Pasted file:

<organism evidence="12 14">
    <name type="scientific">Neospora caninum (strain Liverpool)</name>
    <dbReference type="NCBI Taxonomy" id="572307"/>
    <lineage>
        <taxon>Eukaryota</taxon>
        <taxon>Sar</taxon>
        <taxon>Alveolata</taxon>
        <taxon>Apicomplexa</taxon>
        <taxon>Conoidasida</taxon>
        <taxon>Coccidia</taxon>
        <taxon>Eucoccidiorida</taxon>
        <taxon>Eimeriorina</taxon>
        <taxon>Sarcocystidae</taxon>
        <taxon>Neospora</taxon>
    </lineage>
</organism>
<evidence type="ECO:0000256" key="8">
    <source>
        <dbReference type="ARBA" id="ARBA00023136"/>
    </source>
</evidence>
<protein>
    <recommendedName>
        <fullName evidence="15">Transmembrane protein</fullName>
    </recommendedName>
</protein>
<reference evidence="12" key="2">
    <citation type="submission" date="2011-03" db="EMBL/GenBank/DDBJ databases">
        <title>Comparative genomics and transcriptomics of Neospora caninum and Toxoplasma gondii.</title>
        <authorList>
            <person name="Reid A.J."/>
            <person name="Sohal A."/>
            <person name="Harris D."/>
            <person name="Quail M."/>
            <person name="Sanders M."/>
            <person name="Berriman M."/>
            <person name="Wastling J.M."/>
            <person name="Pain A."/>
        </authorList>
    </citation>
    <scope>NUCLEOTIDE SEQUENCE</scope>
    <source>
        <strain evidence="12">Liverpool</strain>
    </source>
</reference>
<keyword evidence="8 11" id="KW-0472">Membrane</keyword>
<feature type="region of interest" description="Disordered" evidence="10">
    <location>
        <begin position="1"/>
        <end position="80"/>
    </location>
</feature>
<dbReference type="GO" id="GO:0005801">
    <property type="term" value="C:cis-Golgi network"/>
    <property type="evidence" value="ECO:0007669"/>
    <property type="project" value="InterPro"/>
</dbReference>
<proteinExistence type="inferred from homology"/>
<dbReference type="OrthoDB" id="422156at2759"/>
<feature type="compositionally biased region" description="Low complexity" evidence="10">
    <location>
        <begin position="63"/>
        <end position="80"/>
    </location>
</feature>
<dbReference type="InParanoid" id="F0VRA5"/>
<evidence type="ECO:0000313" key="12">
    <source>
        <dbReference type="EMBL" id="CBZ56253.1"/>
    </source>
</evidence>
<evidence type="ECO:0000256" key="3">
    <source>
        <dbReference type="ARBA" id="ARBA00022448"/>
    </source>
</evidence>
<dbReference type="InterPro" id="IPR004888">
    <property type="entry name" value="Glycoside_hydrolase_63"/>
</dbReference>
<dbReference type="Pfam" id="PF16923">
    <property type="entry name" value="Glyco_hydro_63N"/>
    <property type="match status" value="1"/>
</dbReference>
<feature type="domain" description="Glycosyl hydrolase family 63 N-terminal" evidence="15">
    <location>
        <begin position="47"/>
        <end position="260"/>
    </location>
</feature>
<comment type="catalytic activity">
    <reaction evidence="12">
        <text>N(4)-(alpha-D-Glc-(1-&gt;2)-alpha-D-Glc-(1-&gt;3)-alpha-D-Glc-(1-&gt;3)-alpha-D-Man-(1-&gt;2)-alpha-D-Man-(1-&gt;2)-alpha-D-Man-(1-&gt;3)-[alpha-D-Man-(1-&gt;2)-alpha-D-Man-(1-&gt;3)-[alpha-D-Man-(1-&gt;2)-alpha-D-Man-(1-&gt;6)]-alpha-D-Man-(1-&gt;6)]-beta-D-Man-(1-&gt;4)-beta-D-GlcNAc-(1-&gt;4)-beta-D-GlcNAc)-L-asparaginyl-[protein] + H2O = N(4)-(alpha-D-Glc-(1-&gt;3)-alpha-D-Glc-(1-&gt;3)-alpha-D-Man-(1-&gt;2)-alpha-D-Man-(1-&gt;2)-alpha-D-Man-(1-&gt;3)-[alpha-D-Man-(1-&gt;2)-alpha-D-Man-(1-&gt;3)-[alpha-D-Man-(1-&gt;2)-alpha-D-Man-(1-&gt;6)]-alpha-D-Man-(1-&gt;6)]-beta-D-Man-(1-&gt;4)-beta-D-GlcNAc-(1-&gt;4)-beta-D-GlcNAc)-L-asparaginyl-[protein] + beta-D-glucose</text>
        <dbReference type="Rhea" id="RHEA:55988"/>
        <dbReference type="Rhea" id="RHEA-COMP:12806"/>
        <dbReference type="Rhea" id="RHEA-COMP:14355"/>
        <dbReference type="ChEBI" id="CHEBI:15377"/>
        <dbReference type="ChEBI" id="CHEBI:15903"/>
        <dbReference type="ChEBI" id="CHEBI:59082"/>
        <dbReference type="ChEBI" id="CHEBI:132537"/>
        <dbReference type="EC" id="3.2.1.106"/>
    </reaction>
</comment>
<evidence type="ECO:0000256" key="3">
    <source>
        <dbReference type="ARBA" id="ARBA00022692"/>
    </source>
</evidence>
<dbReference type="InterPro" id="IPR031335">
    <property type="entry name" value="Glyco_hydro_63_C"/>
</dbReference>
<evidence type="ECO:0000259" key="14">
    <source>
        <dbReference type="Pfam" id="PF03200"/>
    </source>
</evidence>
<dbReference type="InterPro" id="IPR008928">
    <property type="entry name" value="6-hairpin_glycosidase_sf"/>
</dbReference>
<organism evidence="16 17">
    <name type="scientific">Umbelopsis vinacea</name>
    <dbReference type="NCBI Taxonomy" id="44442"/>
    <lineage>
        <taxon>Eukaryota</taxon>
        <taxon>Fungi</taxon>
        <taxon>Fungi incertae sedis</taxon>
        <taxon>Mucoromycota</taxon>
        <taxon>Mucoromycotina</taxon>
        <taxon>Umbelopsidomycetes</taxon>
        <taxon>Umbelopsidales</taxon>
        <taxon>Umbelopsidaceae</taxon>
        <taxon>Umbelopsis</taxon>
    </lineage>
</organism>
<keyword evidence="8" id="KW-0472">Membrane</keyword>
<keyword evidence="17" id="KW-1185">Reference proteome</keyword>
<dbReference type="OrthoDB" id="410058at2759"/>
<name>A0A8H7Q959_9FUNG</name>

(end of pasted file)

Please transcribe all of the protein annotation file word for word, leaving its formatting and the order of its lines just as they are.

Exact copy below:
<organism evidence="12 14">
    <name type="scientific">Neospora caninum (strain Liverpool)</name>
    <dbReference type="NCBI Taxonomy" id="572307"/>
    <lineage>
        <taxon>Eukaryota</taxon>
        <taxon>Sar</taxon>
        <taxon>Alveolata</taxon>
        <taxon>Apicomplexa</taxon>
        <taxon>Conoidasida</taxon>
        <taxon>Coccidia</taxon>
        <taxon>Eucoccidiorida</taxon>
        <taxon>Eimeriorina</taxon>
        <taxon>Sarcocystidae</taxon>
        <taxon>Neospora</taxon>
    </lineage>
</organism>
<evidence type="ECO:0000256" key="8">
    <source>
        <dbReference type="ARBA" id="ARBA00023136"/>
    </source>
</evidence>
<protein>
    <recommendedName>
        <fullName evidence="15">Transmembrane protein</fullName>
    </recommendedName>
</protein>
<reference evidence="12" key="2">
    <citation type="submission" date="2011-03" db="EMBL/GenBank/DDBJ databases">
        <title>Comparative genomics and transcriptomics of Neospora caninum and Toxoplasma gondii.</title>
        <authorList>
            <person name="Reid A.J."/>
            <person name="Sohal A."/>
            <person name="Harris D."/>
            <person name="Quail M."/>
            <person name="Sanders M."/>
            <person name="Berriman M."/>
            <person name="Wastling J.M."/>
            <person name="Pain A."/>
        </authorList>
    </citation>
    <scope>NUCLEOTIDE SEQUENCE</scope>
    <source>
        <strain evidence="12">Liverpool</strain>
    </source>
</reference>
<keyword evidence="8 11" id="KW-0472">Membrane</keyword>
<feature type="region of interest" description="Disordered" evidence="10">
    <location>
        <begin position="1"/>
        <end position="80"/>
    </location>
</feature>
<dbReference type="GO" id="GO:0005801">
    <property type="term" value="C:cis-Golgi network"/>
    <property type="evidence" value="ECO:0007669"/>
    <property type="project" value="InterPro"/>
</dbReference>
<proteinExistence type="inferred from homology"/>
<dbReference type="OrthoDB" id="422156at2759"/>
<feature type="compositionally biased region" description="Low complexity" evidence="10">
    <location>
        <begin position="63"/>
        <end position="80"/>
    </location>
</feature>
<dbReference type="InParanoid" id="F0VRA5"/>
<evidence type="ECO:0000313" key="12">
    <source>
        <dbReference type="EMBL" id="CBZ56253.1"/>
    </source>
</evidence>
<evidence type="ECO:0000256" key="3">
    <source>
        <dbReference type="ARBA" id="ARBA00022448"/>
    </source>
</evidence>
<dbReference type="InterPro" id="IPR004888">
    <property type="entry name" value="Glycoside_hydrolase_63"/>
</dbReference>
<dbReference type="Pfam" id="PF16923">
    <property type="entry name" value="Glyco_hydro_63N"/>
    <property type="match status" value="1"/>
</dbReference>
<feature type="domain" description="Glycosyl hydrolase family 63 N-terminal" evidence="15">
    <location>
        <begin position="47"/>
        <end position="260"/>
    </location>
</feature>
<comment type="catalytic activity">
    <reaction evidence="12">
        <text>N(4)-(alpha-D-Glc-(1-&gt;2)-alpha-D-Glc-(1-&gt;3)-alpha-D-Glc-(1-&gt;3)-alpha-D-Man-(1-&gt;2)-alpha-D-Man-(1-&gt;2)-alpha-D-Man-(1-&gt;3)-[alpha-D-Man-(1-&gt;2)-alpha-D-Man-(1-&gt;3)-[alpha-D-Man-(1-&gt;2)-alpha-D-Man-(1-&gt;6)]-alpha-D-Man-(1-&gt;6)]-beta-D-Man-(1-&gt;4)-beta-D-GlcNAc-(1-&gt;4)-beta-D-GlcNAc)-L-asparaginyl-[protein] + H2O = N(4)-(alpha-D-Glc-(1-&gt;3)-alpha-D-Glc-(1-&gt;3)-alpha-D-Man-(1-&gt;2)-alpha-D-Man-(1-&gt;2)-alpha-D-Man-(1-&gt;3)-[alpha-D-Man-(1-&gt;2)-alpha-D-Man-(1-&gt;3)-[alpha-D-Man-(1-&gt;2)-alpha-D-Man-(1-&gt;6)]-alpha-D-Man-(1-&gt;6)]-beta-D-Man-(1-&gt;4)-beta-D-GlcNAc-(1-&gt;4)-beta-D-GlcNAc)-L-asparaginyl-[protein] + beta-D-glucose</text>
        <dbReference type="Rhea" id="RHEA:55988"/>
        <dbReference type="Rhea" id="RHEA-COMP:12806"/>
        <dbReference type="Rhea" id="RHEA-COMP:14355"/>
        <dbReference type="ChEBI" id="CHEBI:15377"/>
        <dbReference type="ChEBI" id="CHEBI:15903"/>
        <dbReference type="ChEBI" id="CHEBI:59082"/>
        <dbReference type="ChEBI" id="CHEBI:132537"/>
        <dbReference type="EC" id="3.2.1.106"/>
    </reaction>
</comment>
<evidence type="ECO:0000256" key="3">
    <source>
        <dbReference type="ARBA" id="ARBA00022692"/>
    </source>
</evidence>
<dbReference type="InterPro" id="IPR031335">
    <property type="entry name" value="Glyco_hydro_63_C"/>
</dbReference>
<evidence type="ECO:0000259" key="14">
    <source>
        <dbReference type="Pfam" id="PF03200"/>
    </source>
</evidence>
<dbReference type="InterPro" id="IPR008928">
    <property type="entry name" value="6-hairpin_glycosidase_sf"/>
</dbReference>
<organism evidence="16 17">
    <name type="scientific">Umbelopsis vinacea</name>
    <dbReference type="NCBI Taxonomy" id="44442"/>
    <lineage>
        <taxon>Eukaryota</taxon>
        <taxon>Fungi</taxon>
        <taxon>Fungi incertae sedis</taxon>
        <taxon>Mucoromycota</taxon>
        <taxon>Mucoromycotina</taxon>
        <taxon>Umbelopsidomycetes</taxon>
        <taxon>Umbelopsidales</taxon>
        <taxon>Umbelopsidaceae</taxon>
        <taxon>Umbelopsis</taxon>
    </lineage>
</organism>
<keyword evidence="8" id="KW-0472">Membrane</keyword>
<keyword evidence="17" id="KW-1185">Reference proteome</keyword>
<dbReference type="OrthoDB" id="410058at2759"/>
<name>A0A8H7Q959_9FUNG</name>